Skater in Residence – Kirsten Moore-Towers

December Skater in Residence – Kirsten Moore-Towers discusses how she got into figure skating, her affirmation that she would never try pairs skating (disclaimer – she eventually tried it) and how her mom shaped her skating journey.


My name is Kirsten Moore-Towers. I am 27 years old and was born and raised in St. Catharines, Ontario (don’t ask me anything cool to do there, I moved away when I was 15). I have been skating pairs for Canada at the senior level for 11 years (old lady alert), but most of you already knew that to some extent. Some things you might not know about me:

  • I HATE onions; love French onion soup.
  • I have been working on becoming fluent in French for four years (j’essaie mon mieux).
  • I love to read fiction. I have been known to read one novel per day on vacation.
  • I am a professional dog petter (ask any dog, they’ll back me up).
  • I think my mom’s the coolest.
  • When I was younger, I was adamant that I would NOT become a pair skater (gasp).

I’ll start at the beginning. I began skating when I was 2.5 years old. My mom skated in her youth and even still skated synchro up until my little sister was born in the year 2000. Since she had an avid background in figure skating and a killer double salchow (so I hear), it made sense that I would follow suit. I don’t remember anything at all but I’m told that I was not a fan. Some people say they stepped on the ice and felt the wind in their hair and the freedom that gliding provided and they were hooked forever. I, on the other hand, was not that girl. I hated it so much that I never wanted to go back. My mom told me that once I actually learned how to skate, she would grant me my wish of never skating again. I guess sometime between my first day and that blessed day when I could actually stand up, I fell in love.

Fast forward a few years and I couldn’t get enough figure skating. When I told my parents at 7 years old that I was going to go to the Olympics, they tried to lovingly inform me that very few people actually get to go there, but if I tried my best, that would be enough. Without missing a beat I responded with, “someone has to go. Why can’t it be me?”

In St. Catharines we didn’t have a whole lot of ice time so eventually I had my parents and sometimes grandparents shuttling me to and from any rink within half an hour of our house. I skated every day of the week and on Tuesdays and Fridays I skated twice (I was balancing some synchro skating in there as well, which is probably something else you didn’t know about me). When I was 13 years old, my family and I made the difficult decision to move my training location to a bit of a bigger school 45 minutes away. This meant leaving my coach of 11 years who had a big role in shaping my passion for this sport. It also meant that I would be skating with people who were a lot more advanced than I was; doing harder elements, and competing at bigger competitions. With skating at a bigger club there were a lot more eyes and ears around, and even some boy skaters which I had never seen in real life.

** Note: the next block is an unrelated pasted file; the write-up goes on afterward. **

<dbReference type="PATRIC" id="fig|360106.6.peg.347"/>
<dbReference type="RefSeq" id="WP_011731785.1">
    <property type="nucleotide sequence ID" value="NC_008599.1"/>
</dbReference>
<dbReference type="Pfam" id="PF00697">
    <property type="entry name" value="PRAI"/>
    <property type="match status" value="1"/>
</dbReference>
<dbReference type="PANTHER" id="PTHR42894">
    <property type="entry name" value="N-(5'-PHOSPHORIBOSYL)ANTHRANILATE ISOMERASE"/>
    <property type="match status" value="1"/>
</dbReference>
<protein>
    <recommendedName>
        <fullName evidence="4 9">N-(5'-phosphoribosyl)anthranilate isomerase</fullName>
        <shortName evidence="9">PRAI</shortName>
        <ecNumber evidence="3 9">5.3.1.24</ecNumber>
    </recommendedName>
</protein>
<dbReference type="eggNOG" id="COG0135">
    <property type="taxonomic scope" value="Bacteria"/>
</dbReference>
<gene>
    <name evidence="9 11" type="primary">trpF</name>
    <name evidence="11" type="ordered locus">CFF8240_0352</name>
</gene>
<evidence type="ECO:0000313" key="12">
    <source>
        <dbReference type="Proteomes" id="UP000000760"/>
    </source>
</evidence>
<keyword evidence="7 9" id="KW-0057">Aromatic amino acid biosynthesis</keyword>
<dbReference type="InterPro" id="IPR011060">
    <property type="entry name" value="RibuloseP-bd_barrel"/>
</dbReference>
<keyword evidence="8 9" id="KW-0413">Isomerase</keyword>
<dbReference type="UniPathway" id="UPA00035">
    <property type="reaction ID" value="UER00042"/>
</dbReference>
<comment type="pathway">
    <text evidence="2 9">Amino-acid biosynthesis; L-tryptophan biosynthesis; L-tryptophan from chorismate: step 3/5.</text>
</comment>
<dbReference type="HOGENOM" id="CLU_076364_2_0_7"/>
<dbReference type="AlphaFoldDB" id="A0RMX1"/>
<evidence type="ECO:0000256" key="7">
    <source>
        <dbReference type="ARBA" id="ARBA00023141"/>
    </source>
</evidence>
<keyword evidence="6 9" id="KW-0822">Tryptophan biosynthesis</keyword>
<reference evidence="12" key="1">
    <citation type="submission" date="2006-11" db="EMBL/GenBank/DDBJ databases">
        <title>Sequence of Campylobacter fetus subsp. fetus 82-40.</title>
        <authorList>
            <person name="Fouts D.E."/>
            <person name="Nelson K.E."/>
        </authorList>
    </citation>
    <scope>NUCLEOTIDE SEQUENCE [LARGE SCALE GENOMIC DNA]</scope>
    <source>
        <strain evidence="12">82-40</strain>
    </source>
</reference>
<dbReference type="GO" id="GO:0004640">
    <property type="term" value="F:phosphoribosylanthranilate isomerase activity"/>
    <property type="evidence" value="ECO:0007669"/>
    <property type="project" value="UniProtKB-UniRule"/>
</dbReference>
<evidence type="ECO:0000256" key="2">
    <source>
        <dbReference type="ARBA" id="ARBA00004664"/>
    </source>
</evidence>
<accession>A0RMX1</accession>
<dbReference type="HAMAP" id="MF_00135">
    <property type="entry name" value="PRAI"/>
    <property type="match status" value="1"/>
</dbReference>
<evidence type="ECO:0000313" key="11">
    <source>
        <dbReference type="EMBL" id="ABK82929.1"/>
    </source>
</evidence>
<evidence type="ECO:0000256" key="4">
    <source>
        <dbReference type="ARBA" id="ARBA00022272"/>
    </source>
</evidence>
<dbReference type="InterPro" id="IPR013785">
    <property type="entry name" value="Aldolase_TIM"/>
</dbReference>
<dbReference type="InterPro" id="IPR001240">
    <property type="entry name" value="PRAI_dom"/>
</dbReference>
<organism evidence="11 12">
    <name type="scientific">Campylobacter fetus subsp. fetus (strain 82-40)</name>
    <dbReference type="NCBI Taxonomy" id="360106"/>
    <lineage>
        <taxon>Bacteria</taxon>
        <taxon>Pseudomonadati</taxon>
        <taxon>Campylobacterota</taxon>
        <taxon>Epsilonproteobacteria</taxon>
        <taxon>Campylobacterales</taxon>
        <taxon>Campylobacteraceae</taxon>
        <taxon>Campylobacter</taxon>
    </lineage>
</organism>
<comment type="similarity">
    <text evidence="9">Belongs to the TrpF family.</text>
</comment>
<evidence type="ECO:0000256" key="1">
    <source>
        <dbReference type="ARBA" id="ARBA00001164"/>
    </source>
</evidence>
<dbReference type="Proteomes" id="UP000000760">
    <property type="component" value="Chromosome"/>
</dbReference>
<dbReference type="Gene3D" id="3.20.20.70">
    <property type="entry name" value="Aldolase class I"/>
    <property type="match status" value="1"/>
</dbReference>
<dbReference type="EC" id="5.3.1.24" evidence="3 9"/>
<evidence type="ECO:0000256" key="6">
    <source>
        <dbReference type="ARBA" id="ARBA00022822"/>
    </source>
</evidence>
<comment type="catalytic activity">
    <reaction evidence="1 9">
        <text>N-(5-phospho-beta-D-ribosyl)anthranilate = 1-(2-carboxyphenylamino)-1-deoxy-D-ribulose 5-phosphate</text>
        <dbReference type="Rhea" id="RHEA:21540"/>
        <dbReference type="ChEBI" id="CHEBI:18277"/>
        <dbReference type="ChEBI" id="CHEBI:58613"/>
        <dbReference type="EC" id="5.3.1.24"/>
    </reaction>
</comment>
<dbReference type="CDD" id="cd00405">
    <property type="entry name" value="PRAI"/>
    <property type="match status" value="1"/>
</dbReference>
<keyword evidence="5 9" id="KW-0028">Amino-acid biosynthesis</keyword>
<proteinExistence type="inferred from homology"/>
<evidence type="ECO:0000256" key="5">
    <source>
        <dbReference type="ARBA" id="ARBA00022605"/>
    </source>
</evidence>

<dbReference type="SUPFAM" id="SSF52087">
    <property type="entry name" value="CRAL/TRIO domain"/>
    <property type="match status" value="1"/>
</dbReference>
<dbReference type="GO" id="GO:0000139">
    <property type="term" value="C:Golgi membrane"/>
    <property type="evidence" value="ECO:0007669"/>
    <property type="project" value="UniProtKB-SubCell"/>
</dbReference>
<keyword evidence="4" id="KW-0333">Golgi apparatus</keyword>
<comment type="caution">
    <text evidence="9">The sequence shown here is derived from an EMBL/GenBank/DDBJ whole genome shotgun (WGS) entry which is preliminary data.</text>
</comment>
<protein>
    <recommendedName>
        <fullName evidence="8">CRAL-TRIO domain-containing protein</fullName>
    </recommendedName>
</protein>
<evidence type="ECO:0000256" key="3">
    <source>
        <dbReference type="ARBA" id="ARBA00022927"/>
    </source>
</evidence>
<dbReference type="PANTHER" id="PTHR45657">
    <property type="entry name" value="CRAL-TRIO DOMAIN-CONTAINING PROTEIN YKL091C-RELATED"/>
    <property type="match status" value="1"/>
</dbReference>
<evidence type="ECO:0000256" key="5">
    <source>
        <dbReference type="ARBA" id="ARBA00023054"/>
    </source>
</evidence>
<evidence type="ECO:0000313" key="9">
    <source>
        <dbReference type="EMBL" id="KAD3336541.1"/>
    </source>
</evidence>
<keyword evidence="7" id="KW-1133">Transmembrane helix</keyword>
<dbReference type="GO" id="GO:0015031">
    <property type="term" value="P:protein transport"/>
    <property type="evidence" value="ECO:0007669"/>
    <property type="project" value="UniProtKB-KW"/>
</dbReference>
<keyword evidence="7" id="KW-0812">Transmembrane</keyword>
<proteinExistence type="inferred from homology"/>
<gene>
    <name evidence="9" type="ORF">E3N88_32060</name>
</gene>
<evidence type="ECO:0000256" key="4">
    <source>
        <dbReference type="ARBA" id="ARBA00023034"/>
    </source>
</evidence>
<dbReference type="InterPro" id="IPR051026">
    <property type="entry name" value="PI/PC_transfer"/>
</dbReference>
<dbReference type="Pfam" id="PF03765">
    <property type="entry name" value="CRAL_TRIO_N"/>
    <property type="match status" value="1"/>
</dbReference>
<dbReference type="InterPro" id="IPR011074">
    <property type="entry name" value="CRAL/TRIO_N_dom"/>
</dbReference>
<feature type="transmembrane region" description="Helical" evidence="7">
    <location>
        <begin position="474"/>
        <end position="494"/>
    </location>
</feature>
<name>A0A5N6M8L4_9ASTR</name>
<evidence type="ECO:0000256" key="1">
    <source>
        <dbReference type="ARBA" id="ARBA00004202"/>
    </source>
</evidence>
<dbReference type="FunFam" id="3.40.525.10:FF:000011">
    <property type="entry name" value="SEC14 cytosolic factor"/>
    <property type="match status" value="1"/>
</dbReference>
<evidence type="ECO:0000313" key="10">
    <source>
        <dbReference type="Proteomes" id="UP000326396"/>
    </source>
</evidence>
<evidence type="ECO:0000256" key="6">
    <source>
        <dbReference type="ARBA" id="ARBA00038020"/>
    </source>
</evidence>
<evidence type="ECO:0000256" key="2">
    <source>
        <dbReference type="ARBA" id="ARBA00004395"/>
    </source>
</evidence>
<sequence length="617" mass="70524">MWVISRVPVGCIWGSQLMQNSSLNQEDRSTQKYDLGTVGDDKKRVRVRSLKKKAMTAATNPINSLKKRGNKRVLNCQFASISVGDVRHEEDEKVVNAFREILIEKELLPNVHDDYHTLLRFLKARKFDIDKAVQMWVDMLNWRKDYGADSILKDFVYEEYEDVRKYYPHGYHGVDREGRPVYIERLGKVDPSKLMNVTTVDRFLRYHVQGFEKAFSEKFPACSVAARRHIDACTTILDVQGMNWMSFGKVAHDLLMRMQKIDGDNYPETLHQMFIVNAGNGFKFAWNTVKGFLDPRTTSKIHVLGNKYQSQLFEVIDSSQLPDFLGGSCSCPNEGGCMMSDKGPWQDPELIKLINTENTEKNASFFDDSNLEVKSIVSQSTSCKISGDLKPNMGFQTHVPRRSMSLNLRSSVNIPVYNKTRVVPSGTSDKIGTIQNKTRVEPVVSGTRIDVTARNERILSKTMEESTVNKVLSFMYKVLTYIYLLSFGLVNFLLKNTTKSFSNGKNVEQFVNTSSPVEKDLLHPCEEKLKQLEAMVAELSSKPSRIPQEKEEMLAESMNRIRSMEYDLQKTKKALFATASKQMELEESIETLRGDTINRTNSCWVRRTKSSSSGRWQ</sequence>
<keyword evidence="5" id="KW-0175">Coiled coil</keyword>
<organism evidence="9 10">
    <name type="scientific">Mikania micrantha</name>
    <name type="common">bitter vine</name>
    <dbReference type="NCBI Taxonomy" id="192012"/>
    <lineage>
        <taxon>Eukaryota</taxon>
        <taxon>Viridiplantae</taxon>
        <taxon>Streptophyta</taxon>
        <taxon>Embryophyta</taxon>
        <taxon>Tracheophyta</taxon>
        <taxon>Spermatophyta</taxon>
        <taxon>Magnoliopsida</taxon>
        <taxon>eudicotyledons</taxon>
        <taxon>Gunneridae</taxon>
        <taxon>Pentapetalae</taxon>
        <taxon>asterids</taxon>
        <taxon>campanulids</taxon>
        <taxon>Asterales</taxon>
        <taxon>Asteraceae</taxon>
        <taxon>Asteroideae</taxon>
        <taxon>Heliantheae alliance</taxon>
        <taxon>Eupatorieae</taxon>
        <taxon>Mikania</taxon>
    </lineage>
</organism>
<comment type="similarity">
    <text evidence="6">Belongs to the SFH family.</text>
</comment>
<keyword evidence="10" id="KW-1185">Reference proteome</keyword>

There was a pair school nearby and there were always people looking for new partners. I should’ve maybe prefaced this by saying that I was 4 feet 3 inches tall when I was 14 years old, and though small stature is not required in pair skating, it certainly doesn’t hurt. Needless to say, I was occasionally sought out. I was still so adamant that I would be a singles skater. Joannie Rochette was (still is, honestly) my hero and I wanted to be just like her. My big dream was the 2010 Olympic Games in Vancouver, which, in hindsight, was a little delusional.

Eventually when I was feeling in a bit of a rut and not enjoying skating as much as I had in the past, I decided to give pair skating a go. I had the opportunity to do three tryouts and ended up skating with Andrew Evans.

When I reflect back on those years and try to put a finger on why I was so adamant that I did not want to skate pairs, I’ve come up with a few potential reasons. The biggest one being: people kept telling me that I would be ‘perfect’ for pairs because I was small, and already had a good handle on my jumps. I think upon reflection I’ve realized that I didn’t want to skate pairs because I was small and a decent jumper. I wanted to skate pairs because I was feisty, and fearless, and could perform with somebody else way better than I could by myself. I wanted to skate pairs because I could leverage my strengths and maybe do more with my career than I ever thought possible as the 7 year old who wanted to go to the Olympics. I enjoy experiencing the ups and downs with another person and the comfort of having a support with me at centre ice. Thanks, mom for making me stick it out 25 years ago.

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